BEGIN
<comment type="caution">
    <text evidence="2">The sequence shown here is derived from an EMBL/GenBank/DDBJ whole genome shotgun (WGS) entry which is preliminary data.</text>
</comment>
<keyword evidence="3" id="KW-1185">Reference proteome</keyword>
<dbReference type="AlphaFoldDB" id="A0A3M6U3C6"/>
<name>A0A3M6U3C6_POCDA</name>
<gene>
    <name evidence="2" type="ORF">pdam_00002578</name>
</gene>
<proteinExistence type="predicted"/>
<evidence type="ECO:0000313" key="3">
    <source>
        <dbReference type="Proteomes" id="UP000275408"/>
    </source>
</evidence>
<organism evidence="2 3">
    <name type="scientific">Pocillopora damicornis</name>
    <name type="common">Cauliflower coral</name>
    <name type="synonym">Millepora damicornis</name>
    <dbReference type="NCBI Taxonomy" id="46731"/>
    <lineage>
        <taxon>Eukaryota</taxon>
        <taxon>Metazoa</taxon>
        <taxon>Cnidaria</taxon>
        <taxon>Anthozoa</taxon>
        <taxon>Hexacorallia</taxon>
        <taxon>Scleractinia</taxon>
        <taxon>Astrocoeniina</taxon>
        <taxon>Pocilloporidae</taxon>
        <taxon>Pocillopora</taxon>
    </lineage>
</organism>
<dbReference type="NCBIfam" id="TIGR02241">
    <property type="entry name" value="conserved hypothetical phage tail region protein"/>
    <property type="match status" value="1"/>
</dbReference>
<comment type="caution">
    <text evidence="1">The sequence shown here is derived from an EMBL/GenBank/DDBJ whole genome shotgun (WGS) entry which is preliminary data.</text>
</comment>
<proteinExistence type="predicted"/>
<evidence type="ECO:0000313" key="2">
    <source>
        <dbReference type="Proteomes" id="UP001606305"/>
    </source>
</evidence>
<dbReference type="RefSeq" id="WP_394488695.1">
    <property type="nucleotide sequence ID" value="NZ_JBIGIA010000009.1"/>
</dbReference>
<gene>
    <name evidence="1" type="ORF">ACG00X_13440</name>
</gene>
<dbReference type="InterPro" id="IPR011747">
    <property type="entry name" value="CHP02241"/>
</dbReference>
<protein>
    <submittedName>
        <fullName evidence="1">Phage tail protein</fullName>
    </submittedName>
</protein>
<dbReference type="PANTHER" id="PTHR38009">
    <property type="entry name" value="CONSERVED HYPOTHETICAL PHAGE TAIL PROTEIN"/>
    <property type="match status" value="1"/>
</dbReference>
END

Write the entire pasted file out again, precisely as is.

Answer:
<comment type="caution">
    <text evidence="2">The sequence shown here is derived from an EMBL/GenBank/DDBJ whole genome shotgun (WGS) entry which is preliminary data.</text>
</comment>
<keyword evidence="3" id="KW-1185">Reference proteome</keyword>
<dbReference type="AlphaFoldDB" id="A0A3M6U3C6"/>
<name>A0A3M6U3C6_POCDA</name>
<gene>
    <name evidence="2" type="ORF">pdam_00002578</name>
</gene>
<proteinExistence type="predicted"/>
<evidence type="ECO:0000313" key="3">
    <source>
        <dbReference type="Proteomes" id="UP000275408"/>
    </source>
</evidence>
<organism evidence="2 3">
    <name type="scientific">Pocillopora damicornis</name>
    <name type="common">Cauliflower coral</name>
    <name type="synonym">Millepora damicornis</name>
    <dbReference type="NCBI Taxonomy" id="46731"/>
    <lineage>
        <taxon>Eukaryota</taxon>
        <taxon>Metazoa</taxon>
        <taxon>Cnidaria</taxon>
        <taxon>Anthozoa</taxon>
        <taxon>Hexacorallia</taxon>
        <taxon>Scleractinia</taxon>
        <taxon>Astrocoeniina</taxon>
        <taxon>Pocilloporidae</taxon>
        <taxon>Pocillopora</taxon>
    </lineage>
</organism>
<dbReference type="NCBIfam" id="TIGR02241">
    <property type="entry name" value="conserved hypothetical phage tail region protein"/>
    <property type="match status" value="1"/>
</dbReference>
<comment type="caution">
    <text evidence="1">The sequence shown here is derived from an EMBL/GenBank/DDBJ whole genome shotgun (WGS) entry which is preliminary data.</text>
</comment>
<proteinExistence type="predicted"/>
<evidence type="ECO:0000313" key="2">
    <source>
        <dbReference type="Proteomes" id="UP001606305"/>
    </source>
</evidence>
<dbReference type="RefSeq" id="WP_394488695.1">
    <property type="nucleotide sequence ID" value="NZ_JBIGIA010000009.1"/>
</dbReference>
<gene>
    <name evidence="1" type="ORF">ACG00X_13440</name>
</gene>
<dbReference type="InterPro" id="IPR011747">
    <property type="entry name" value="CHP02241"/>
</dbReference>
<protein>
    <submittedName>
        <fullName evidence="1">Phage tail protein</fullName>
    </submittedName>
</protein>
<dbReference type="PANTHER" id="PTHR38009">
    <property type="entry name" value="CONSERVED HYPOTHETICAL PHAGE TAIL PROTEIN"/>
    <property type="match status" value="1"/>
</dbReference>